The writer of this piece prefers to stay anonymous, but she wanted to write about the liberating effect of becoming an activist for asylum seekers. Despite 18 years separated from her family and children, she remains without secure status and dependent on others. Despite everything she is an inspirational woman. This is her introduction to her experience of joining the Sisters not Strangers Coalition.
On the morning of March 25th I woke up really motivated and really excited because that day the coalition Sisters not Strangers were holding their first online event, hundreds of people had registered, and I was the chair of the whole event. I had never chaired anything before and I had been so nervous but we had planned and prepared for this event for months. I was ready and I enjoyed every moment of the event.
Five years ago I could not have dreamed of doing anything like this. I came to the UK from Uganda 18 years ago and for 14 years I was depressed and lonely. I missed my family, I missed my children. I was just living and waiting, waiting for the Home Office decision. It was refusal, and another refusal, but I knew I could not go back. I felt empty. No one understood or listened to my voice.
Four years ago I got involved in writing and in activism. It has changed everything. It has given me confidence and strength knowing I have to fight for freedom. I joined a drama group in London run by Women for Refugee Women and we wrote poetry. Our group moved round the country to grassroot groups and talked about writing. We went to Coventry, Birmingham, Manchester, lots of cities I had never been before. I met people like Loraine in Coventry, Mama Agnes in Birmingham. I learned to facilitate meetings and I did presentations with my drama group. I felt alive. This all led me to get involved with Sisters not Strangers a year ago.
Sisters not Strangers is a campaign led by asylum seeking and refugee women to build solidarity for women who have come to UK to seek safety but instead have been left isolated even destitute. There are 8 different groups from England and Wales and I love the attitude every woman brings to this space. It takes great resilience to go through the immigration system, but we remain optimistic – one day each of us will live a life of her own choice.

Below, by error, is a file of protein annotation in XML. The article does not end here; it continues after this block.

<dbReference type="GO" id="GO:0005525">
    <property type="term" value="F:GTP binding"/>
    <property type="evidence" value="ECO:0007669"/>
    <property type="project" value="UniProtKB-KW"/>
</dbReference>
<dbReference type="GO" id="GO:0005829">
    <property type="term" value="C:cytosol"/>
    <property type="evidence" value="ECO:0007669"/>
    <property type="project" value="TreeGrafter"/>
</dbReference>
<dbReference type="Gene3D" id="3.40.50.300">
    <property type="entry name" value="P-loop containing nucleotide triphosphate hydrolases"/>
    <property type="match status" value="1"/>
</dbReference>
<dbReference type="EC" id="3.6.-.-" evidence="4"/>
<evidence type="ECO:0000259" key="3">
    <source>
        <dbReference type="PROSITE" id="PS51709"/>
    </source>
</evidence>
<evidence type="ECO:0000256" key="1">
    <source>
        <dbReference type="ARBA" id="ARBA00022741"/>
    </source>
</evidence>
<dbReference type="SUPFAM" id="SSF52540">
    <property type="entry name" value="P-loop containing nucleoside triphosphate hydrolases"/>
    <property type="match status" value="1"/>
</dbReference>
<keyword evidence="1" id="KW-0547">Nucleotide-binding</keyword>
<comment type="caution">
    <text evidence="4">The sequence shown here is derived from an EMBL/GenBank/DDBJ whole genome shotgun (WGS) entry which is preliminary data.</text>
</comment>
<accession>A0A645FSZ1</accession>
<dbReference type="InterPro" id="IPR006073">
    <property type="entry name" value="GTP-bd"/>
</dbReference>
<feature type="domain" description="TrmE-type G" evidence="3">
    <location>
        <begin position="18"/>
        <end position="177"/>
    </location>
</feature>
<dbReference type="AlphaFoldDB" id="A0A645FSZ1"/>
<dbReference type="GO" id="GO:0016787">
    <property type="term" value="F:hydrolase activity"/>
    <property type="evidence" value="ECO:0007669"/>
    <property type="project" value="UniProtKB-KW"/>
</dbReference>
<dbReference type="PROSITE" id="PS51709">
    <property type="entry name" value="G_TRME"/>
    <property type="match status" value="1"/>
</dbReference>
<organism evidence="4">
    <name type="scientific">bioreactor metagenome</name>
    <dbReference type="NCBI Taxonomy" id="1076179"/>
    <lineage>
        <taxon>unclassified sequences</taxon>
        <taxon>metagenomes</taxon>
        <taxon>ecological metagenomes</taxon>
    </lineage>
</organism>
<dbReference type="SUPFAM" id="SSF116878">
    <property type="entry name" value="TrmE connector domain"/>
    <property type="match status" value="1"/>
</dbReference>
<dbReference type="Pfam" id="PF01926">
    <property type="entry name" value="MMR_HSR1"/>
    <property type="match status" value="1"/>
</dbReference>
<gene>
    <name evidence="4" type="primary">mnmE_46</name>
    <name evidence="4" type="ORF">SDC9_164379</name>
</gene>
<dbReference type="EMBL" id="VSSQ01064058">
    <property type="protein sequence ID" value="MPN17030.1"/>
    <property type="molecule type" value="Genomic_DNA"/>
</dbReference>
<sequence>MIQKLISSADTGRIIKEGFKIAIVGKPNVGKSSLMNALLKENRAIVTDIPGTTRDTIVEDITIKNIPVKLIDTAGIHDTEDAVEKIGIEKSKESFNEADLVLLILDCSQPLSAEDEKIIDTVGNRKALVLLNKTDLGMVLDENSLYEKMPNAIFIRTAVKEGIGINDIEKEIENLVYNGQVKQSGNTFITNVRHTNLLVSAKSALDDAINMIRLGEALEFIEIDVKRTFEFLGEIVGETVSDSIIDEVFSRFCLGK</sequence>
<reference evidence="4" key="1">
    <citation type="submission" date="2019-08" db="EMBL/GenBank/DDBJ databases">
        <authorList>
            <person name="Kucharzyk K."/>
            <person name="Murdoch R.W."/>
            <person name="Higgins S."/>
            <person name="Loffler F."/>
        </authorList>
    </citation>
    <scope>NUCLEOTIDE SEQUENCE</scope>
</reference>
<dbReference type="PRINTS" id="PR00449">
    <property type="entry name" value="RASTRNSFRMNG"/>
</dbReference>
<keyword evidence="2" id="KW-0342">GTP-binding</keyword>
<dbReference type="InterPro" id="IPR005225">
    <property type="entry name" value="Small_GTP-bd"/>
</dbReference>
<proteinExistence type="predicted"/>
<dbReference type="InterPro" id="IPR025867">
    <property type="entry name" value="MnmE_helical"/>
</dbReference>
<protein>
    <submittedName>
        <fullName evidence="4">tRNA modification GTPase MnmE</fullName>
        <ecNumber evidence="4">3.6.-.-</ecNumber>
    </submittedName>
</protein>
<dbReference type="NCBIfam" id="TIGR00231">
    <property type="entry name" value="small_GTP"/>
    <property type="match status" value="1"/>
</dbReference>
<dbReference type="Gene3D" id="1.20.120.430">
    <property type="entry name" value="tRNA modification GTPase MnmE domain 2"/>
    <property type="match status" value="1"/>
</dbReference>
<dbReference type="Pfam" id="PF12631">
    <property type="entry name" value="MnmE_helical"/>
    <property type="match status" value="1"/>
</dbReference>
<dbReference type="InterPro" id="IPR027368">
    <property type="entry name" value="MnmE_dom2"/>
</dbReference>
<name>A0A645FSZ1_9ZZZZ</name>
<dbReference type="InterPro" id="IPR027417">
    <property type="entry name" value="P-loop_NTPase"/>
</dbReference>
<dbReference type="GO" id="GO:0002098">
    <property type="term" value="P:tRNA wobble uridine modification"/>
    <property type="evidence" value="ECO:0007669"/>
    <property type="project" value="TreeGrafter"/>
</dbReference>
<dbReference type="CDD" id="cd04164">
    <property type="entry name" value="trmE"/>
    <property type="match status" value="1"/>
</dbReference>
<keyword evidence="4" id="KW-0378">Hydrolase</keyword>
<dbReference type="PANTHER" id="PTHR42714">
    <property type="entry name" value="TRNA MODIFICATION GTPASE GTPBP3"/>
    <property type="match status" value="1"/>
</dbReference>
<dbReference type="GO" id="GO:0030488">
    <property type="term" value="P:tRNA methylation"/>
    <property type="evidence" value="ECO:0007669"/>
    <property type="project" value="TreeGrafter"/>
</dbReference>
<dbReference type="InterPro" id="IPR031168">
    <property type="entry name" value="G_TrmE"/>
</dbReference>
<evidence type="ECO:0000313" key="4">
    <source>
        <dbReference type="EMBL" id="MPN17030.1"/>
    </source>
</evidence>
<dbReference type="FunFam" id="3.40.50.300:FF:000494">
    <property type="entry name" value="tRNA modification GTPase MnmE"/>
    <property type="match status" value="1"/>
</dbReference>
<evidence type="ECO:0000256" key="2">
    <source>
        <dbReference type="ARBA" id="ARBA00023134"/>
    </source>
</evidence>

I had an amazing experience building up to our event on 25th march. We had been meeting on Zoom to learn from each other, to support one another, to have fun, and contribute to decisions about our campaign. This meeting is a safe space where every woman appears as the individual she is. Each voice matters, each experience is respected. That space belongs to us it is very special, relaxed, no bad criticism – you contribute and everyone is listening to your words. It is true what we say : ‘we are sisters not strangers’ – and we are not victims.
Women for Refugee Women gave me a lap top and it was great. On the laptop you can see all faces and how they are looking. I could see all sisters behind the coalition engaging to their best ability, encouraging each other to stretch themselves to plan the event, and I’m grateful beyond words for their trust and support. This prepared me for the new chairing opportunity. Some of the support was painful but given in a respectful way and there were so many compliments, they were wonderful.
I have taken time to reflect on and evaluate the event and now I’m prepared. Even while we are locked down I feel like my voice is strong and I’m looking forward to the next step where we shall be responding to the consultation about the government’s immigration plan and arguing for a world in which all our voices are heard and we are ‘sisters not strangers’.
For more information about Sisters not Strangers: https://www.sistersnotstrangers.com/
Images taken from the Sister not Strangers Manifesto: https://www.sistersnotstrangers.com/our-manifesto
The writer prefers to be anonymous.